Before I traveled to central Oregon last month, a friend commented, “So you’re going to the Big Empty.”  I didn’t know much about the area – only that it included a geological wonder called the Painted Hills, many fossils and a scattering of very small towns – but that seemed about right.

Google “Big Empty” and much more comes up – a 1994 song titled “Big Empty” by the Stone Temple Pilots, a 2003 movie called “The Big Empty”  starring Jon Favreau, and a PBS TV special, “The Sagebrush Sea” about the huge sagebrush plateau between mountain ranges.

It’s a catchy phrase.

The Big Empty isn’t the Grand Canyon or Niagara Falls, and it’s certainly not thronged with people. It really IS pretty empty. Technically it’s the inter-mountain west. Specifically, I planned to travel around the Umatilla Plateau and the Blue Mountains’ John Day/Clarno Uplands.  A mouthful, these are U.S. Environmental Protection Agency ecoregion designations that delineate regions based on geography, solar radiation, and rainfall.

Here are two views of Blue Basin, part of the John Day/Clarno Uplands.





The uplands include semi-arid foothills of sagebrush and gentle mountains dotted with ponderosa pine. Highways here are two lane and relatively quiet. Rugged cattle country, this area is famous for Painted Hills beef.



Truly vast, open landscapes aren’t to everyone’s liking. The agorophobe takes no comfort in endless horizons. Landscapes dominated by mountains, waterfalls or other grand features usually appeal to people more than dry desert steppe.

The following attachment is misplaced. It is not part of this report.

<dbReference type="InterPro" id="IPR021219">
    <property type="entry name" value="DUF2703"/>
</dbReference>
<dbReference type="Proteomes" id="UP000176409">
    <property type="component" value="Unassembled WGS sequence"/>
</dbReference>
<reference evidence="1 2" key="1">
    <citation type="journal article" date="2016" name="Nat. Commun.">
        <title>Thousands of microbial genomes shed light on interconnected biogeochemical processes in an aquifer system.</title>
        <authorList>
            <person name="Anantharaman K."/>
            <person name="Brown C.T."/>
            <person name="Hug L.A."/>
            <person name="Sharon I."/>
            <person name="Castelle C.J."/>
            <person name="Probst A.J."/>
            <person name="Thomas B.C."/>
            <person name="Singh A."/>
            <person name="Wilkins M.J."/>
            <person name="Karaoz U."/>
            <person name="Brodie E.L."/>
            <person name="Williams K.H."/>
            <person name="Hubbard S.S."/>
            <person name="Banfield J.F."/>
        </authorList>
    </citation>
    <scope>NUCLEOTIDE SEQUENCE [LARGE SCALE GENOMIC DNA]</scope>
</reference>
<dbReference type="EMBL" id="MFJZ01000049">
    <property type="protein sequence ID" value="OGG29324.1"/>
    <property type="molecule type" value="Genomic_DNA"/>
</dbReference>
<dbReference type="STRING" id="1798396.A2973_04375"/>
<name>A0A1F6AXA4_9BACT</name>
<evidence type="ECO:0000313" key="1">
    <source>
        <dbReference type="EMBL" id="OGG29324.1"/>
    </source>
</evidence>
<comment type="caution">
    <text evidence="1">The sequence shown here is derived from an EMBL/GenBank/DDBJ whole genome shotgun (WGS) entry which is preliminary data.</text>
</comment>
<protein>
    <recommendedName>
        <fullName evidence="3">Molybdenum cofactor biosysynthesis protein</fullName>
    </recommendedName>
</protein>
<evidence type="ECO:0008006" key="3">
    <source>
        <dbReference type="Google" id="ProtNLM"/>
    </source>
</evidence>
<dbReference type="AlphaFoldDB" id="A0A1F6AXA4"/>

In central and eastern Oregon’s sagebrush and pine country, the landscape is drawn down to its essence.

Below are roadside views of the Umatilla Plateau, a treeless grassland farmed for winter wheat. Seen from the car passenger window, the plain rolls out to a horizon that always seems to push past the last sight line.  Where the plains curve into gently folded hills, they too carry the eyes out into the “wild blue yonder.”







This arid land will shrink plants to the bone. Even buildings are squeezed dry.














The open landscape captivates me. Seventeen years ago I had seen very little of the West, in fact my teenage son knew it better than I did. In the summer of 2000, while at a program in southern Utah, he needed a minor operation.  I flew out from New York to be there.

Driving south out of Salt Lake City in my rented car, I gaped as the city gave way to countryside.  Stretching out on either side of the road, wider and wider with each mile, the Utah landscape was infinitely more grand than any I’d seen before.  The colors appealed to me. Soft tawny golds, dark rusts and pale gray-greens offered countless subtle shades to focus on.

It pleased me to be in a place where I could focus on simple shapes – the triangle of a treeless mountain top, the sphere of a boulder. I finally understood the draw of the great American West.



This is the Sheep Rock Unit of John Day Fossil Beds National Monument, in Oregon.  Whether in Utah or Oregon, being dwarfed by the western landscape puts everything in its proper place, and I am comforted.

The quiet ease of small western towns is deeply refreshing, too. We stayed in Mitchell (pop. 130 in 2010), which nestles into the hills of Wheeler County, the least populated county in a state with only 1.27% of America’s people. Around Mitchell are scenes like this: